Despite the clear results we found, a number of aspects of the data may introduce some error into the models. First, we designate a person as firstborn if he or she had no siblings born before him or her. It is possible, however, that later-borns were raised as firstborns if their older siblings left the home early in their lives. The data do not enable us to distinguish such respondents. Second, a person may be second-born but, due to much older siblings, be essentially first-born. For example, a person may be second-born with a sibling who is 15 years older. Such a respondent would essentially get the resources and parental attention of a first-born. This distinction would not be picked up in our analysis. Third, we do not distinguish between step-children, adopted children, and half-siblings, differences which may affect parental investment and subsequently the results.
In addition, a number of the variables only approximately represent their ideal measures. For example, in order to have a sufficient number of managers in the sample, we define "manager" using the Census Bureau's rather broad definition (United States Census Bureau 2010). Thus, a "manager" can manage a two-employee grocery store or a 200-person hedge fund. Also, the analysis assumes that ability in school and at work can be proxied by the AFQT but this is a crude measure of IQ. The AFQT is a brief, 20item test that measures general knowledge in mathematics and language arts. These skills are only a hint of what modern IQ tests comprise, which typically take three hours to administer. For example, the AFQT does not include measures of fluid reasoning, or impromptu problem-solving ability, working memory, or processing speed, all of which are advantageous for a manager to have.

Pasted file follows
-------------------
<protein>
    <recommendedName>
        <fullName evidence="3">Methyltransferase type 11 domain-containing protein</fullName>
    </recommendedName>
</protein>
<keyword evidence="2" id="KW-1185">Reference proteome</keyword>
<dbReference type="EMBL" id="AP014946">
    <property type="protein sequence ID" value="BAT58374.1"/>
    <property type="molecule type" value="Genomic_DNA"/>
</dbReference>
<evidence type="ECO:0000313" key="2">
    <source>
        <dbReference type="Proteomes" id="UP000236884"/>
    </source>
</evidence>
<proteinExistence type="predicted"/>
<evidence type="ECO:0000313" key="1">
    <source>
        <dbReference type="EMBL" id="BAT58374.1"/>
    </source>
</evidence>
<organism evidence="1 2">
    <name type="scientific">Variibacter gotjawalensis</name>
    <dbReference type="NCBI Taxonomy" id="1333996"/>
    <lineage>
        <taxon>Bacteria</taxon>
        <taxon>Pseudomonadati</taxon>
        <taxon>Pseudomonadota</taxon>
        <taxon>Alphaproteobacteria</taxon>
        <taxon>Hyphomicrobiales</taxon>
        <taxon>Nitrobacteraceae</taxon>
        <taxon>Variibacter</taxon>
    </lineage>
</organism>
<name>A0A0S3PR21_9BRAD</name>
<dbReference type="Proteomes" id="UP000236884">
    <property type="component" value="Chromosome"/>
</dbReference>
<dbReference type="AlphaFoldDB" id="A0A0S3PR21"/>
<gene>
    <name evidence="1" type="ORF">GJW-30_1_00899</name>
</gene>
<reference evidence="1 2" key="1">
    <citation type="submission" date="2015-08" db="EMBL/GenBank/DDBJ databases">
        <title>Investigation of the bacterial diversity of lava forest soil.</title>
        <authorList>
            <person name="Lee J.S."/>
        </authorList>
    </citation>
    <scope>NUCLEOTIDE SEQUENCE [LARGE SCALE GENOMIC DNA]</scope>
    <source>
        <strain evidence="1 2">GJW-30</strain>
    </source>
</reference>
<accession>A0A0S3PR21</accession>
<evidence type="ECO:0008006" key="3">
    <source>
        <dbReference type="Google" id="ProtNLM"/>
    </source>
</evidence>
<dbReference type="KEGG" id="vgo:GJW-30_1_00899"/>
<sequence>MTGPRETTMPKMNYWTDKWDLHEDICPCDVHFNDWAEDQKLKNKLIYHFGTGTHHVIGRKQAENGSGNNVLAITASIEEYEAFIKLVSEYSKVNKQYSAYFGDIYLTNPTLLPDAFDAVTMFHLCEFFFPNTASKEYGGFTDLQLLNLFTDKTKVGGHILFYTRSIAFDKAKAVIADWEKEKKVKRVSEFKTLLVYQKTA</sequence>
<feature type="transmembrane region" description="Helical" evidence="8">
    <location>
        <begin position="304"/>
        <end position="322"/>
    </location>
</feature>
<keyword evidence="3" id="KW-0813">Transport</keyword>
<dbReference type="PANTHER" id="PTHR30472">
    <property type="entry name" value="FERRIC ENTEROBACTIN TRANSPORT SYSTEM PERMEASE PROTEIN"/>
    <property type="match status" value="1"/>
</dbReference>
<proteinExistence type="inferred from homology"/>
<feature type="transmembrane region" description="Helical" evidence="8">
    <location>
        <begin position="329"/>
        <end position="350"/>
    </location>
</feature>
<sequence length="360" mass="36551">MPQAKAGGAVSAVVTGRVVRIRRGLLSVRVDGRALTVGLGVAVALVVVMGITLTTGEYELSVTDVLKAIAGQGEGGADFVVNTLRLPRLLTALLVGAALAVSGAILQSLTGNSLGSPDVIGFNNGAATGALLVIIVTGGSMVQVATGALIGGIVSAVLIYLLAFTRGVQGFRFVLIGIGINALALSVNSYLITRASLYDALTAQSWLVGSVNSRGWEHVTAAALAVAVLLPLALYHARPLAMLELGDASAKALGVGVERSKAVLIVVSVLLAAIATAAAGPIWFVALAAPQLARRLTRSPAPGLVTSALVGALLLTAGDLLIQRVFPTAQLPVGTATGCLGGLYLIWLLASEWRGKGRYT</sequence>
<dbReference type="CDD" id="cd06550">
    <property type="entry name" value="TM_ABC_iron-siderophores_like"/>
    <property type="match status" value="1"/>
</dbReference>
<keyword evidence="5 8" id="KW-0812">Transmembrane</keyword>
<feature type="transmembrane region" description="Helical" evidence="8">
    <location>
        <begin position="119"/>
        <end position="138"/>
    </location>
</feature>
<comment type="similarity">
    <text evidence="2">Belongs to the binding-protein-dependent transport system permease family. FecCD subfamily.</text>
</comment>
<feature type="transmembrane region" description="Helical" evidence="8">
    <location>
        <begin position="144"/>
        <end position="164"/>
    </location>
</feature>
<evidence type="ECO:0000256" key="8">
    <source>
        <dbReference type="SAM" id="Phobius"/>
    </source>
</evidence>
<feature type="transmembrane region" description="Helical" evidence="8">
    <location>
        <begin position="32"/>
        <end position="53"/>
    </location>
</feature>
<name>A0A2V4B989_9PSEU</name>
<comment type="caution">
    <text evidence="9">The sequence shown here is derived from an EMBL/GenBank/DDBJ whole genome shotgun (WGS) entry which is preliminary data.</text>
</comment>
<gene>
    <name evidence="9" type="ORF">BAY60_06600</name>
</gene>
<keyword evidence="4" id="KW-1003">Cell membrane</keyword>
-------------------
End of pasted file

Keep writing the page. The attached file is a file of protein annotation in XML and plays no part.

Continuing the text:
In this paper, we investigated the claim that firstborn children are predisposed and thus more likely to become managers in their later lives due to their early experience of helping their parents take care of their younger children. We found that firstborns are indeed more likely to become managers. However, it is the result of receiving larger amounts of parental investment rather than their unique personality traits that are believed to transfer into managerial and leadership positions. Firstborns receive more time, resources, and attention from their parents before their younger siblings are born. Firstborns from smaller families are more likely to become managers because each child in a smaller family is rationed a larger portion of parental resources. Therefore, children from lower-income families, as proxied by the mother's years of education, are less likely to become managers because there are fewer resources to distribute to each child. We also found that family size appears to account for the higher measured mental ability of firstborns, which contributes to their greater probability of becoming managers.